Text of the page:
Even though Rohit Prakash
He and his co-founder Nipul Patel began researching the travails of small business owners, interviewing countless entrepreneurs, trying to figure out what their risks were or what caused them to fail. (About half of small businesses fail within the first five years.)
Out of that came Townsquared, a Nextdoor-like platform for local business owners to connect and share resources. The company has raised $5.26 million from Floodgate and August Capital and are launching an iOS app today.
Inside the app, local retailers and businesses can share advice, organize local events and send crime and safety alerts in real-time. On the site, there’s a live feed, where Townsquared members can see updates from nearby businesses, topic channels for discussing specific problems, and member listings to get to know other local business owners. There is also a resources section on how to manage permits and licensing or seek loans and funding.
“There’s this whole economy of people and businesses that significantly impact the way our economy works. I know very viscerally how much of an impact these small businesses have not only in our neighborhoods, but on our GDP,” said Ann Miura Ko, who invested in the company from Floodgate.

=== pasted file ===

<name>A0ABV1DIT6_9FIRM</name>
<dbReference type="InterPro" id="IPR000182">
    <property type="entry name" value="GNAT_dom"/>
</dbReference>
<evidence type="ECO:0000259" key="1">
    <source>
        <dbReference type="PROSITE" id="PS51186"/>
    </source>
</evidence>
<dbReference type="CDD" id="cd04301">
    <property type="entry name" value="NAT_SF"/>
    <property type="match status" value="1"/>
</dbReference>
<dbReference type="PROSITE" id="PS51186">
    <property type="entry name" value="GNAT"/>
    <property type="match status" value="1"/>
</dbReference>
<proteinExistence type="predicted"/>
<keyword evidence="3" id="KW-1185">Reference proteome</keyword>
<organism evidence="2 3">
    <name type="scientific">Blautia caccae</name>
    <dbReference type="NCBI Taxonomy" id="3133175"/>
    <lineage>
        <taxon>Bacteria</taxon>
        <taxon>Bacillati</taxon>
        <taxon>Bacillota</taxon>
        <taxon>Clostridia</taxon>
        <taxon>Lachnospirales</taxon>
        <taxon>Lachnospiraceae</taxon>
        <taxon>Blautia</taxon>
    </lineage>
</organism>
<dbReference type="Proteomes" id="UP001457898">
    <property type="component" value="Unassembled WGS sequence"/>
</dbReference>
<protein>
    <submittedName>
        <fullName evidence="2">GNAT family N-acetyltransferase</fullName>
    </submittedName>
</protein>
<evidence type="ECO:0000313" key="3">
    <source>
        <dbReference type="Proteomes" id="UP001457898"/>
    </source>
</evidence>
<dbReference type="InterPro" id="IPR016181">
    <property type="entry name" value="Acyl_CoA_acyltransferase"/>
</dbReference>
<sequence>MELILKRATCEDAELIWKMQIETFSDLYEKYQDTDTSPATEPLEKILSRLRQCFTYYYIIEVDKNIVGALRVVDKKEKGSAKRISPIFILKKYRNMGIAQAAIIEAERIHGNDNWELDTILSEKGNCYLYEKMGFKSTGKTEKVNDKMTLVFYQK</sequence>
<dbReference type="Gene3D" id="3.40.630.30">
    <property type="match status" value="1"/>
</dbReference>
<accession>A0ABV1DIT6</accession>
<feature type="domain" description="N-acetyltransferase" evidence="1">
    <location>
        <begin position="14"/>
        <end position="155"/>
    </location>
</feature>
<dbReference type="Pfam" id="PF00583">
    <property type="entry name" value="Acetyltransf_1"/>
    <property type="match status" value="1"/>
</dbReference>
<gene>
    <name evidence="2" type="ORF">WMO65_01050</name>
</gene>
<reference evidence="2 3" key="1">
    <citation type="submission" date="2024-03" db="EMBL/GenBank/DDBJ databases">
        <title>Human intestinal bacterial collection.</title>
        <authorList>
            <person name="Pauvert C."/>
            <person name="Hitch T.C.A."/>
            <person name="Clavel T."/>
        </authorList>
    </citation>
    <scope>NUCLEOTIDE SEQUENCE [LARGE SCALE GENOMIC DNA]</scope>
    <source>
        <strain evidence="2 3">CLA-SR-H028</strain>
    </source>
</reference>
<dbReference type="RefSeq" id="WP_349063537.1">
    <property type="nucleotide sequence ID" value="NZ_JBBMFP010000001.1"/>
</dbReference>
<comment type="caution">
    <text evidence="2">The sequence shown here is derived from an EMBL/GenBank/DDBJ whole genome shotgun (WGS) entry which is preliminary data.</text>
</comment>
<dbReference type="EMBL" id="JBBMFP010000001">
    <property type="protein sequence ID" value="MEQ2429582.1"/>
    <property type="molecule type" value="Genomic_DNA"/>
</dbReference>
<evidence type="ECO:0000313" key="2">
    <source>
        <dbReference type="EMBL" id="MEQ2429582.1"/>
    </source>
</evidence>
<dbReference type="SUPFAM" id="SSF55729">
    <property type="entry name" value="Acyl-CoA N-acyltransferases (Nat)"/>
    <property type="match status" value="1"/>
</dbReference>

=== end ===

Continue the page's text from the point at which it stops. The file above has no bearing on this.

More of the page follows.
The company’s platform is only currently available in New York City and San Francisco, but they have plans to expand across the rest of the country eventually.
Prakash said that like the contrast between LinkedIn and Facebook, there is a need for a platform that is specifically business-oriented.
“The cadence around professional conversations is just totally different,” he said. He pointed out that a user on Nextdoor might only really want to reach out to other local residents. But a small business owner might want to get to know the owner of a nearly identical local business in a different part of the country to share best practices.
Townsquared users have already banded together in unusual ways. A Noe Valley jewelry store owner who had installed security cameras to prevent theft, posted a still of a woman shoplifting from her store. A neighboring hairdresser had recently had the same woman in as a client and was able to report her information to the police.
Inside the platform, business owners can get urgent alerts for shoplifters-at-large or suspicious activity. This, of course, may also eventually raise the concerns that Nextdoor has had to address with racial profiling in the East Bay.
But in other cases, local business owners have gotten together in more compassionate ways. In one case, Prakash said several local businesses banded together to help find a homeless resident housing instead of issuing a restraining order.